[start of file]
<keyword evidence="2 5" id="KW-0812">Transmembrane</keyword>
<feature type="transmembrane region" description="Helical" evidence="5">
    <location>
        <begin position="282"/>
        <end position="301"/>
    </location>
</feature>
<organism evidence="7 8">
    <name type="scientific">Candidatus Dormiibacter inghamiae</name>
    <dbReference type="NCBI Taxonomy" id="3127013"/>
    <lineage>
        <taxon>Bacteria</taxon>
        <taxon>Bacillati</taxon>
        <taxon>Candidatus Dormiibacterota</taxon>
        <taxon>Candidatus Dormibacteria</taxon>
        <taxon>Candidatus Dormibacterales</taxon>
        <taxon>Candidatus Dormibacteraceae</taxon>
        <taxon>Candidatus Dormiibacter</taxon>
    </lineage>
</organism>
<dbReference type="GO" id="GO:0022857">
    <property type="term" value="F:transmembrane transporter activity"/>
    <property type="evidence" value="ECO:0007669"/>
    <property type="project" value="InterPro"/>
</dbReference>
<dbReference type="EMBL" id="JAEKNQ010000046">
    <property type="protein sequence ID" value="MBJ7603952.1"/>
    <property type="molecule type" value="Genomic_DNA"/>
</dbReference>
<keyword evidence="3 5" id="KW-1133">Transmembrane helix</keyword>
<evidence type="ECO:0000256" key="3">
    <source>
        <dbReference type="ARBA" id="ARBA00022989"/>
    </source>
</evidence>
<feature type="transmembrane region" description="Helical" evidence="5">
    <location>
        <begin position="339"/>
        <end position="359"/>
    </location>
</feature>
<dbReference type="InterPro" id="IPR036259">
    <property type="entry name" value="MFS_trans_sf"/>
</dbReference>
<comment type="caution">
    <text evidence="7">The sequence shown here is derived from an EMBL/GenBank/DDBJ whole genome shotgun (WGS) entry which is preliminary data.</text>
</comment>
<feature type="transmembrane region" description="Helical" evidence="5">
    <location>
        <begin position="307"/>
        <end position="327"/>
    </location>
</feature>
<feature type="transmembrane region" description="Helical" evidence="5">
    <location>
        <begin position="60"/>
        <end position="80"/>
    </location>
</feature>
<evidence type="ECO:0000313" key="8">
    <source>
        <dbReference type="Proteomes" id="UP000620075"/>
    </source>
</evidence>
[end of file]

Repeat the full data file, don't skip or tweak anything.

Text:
<keyword evidence="2 5" id="KW-0812">Transmembrane</keyword>
<feature type="transmembrane region" description="Helical" evidence="5">
    <location>
        <begin position="282"/>
        <end position="301"/>
    </location>
</feature>
<organism evidence="7 8">
    <name type="scientific">Candidatus Dormiibacter inghamiae</name>
    <dbReference type="NCBI Taxonomy" id="3127013"/>
    <lineage>
        <taxon>Bacteria</taxon>
        <taxon>Bacillati</taxon>
        <taxon>Candidatus Dormiibacterota</taxon>
        <taxon>Candidatus Dormibacteria</taxon>
        <taxon>Candidatus Dormibacterales</taxon>
        <taxon>Candidatus Dormibacteraceae</taxon>
        <taxon>Candidatus Dormiibacter</taxon>
    </lineage>
</organism>
<dbReference type="GO" id="GO:0022857">
    <property type="term" value="F:transmembrane transporter activity"/>
    <property type="evidence" value="ECO:0007669"/>
    <property type="project" value="InterPro"/>
</dbReference>
<dbReference type="EMBL" id="JAEKNQ010000046">
    <property type="protein sequence ID" value="MBJ7603952.1"/>
    <property type="molecule type" value="Genomic_DNA"/>
</dbReference>
<keyword evidence="3 5" id="KW-1133">Transmembrane helix</keyword>
<evidence type="ECO:0000256" key="3">
    <source>
        <dbReference type="ARBA" id="ARBA00022989"/>
    </source>
</evidence>
<feature type="transmembrane region" description="Helical" evidence="5">
    <location>
        <begin position="339"/>
        <end position="359"/>
    </location>
</feature>
<dbReference type="InterPro" id="IPR036259">
    <property type="entry name" value="MFS_trans_sf"/>
</dbReference>
<comment type="caution">
    <text evidence="7">The sequence shown here is derived from an EMBL/GenBank/DDBJ whole genome shotgun (WGS) entry which is preliminary data.</text>
</comment>
<feature type="transmembrane region" description="Helical" evidence="5">
    <location>
        <begin position="307"/>
        <end position="327"/>
    </location>
</feature>
<feature type="transmembrane region" description="Helical" evidence="5">
    <location>
        <begin position="60"/>
        <end position="80"/>
    </location>
</feature>
<evidence type="ECO:0000313" key="8">
    <source>
        <dbReference type="Proteomes" id="UP000620075"/>
    </source>
</evidence>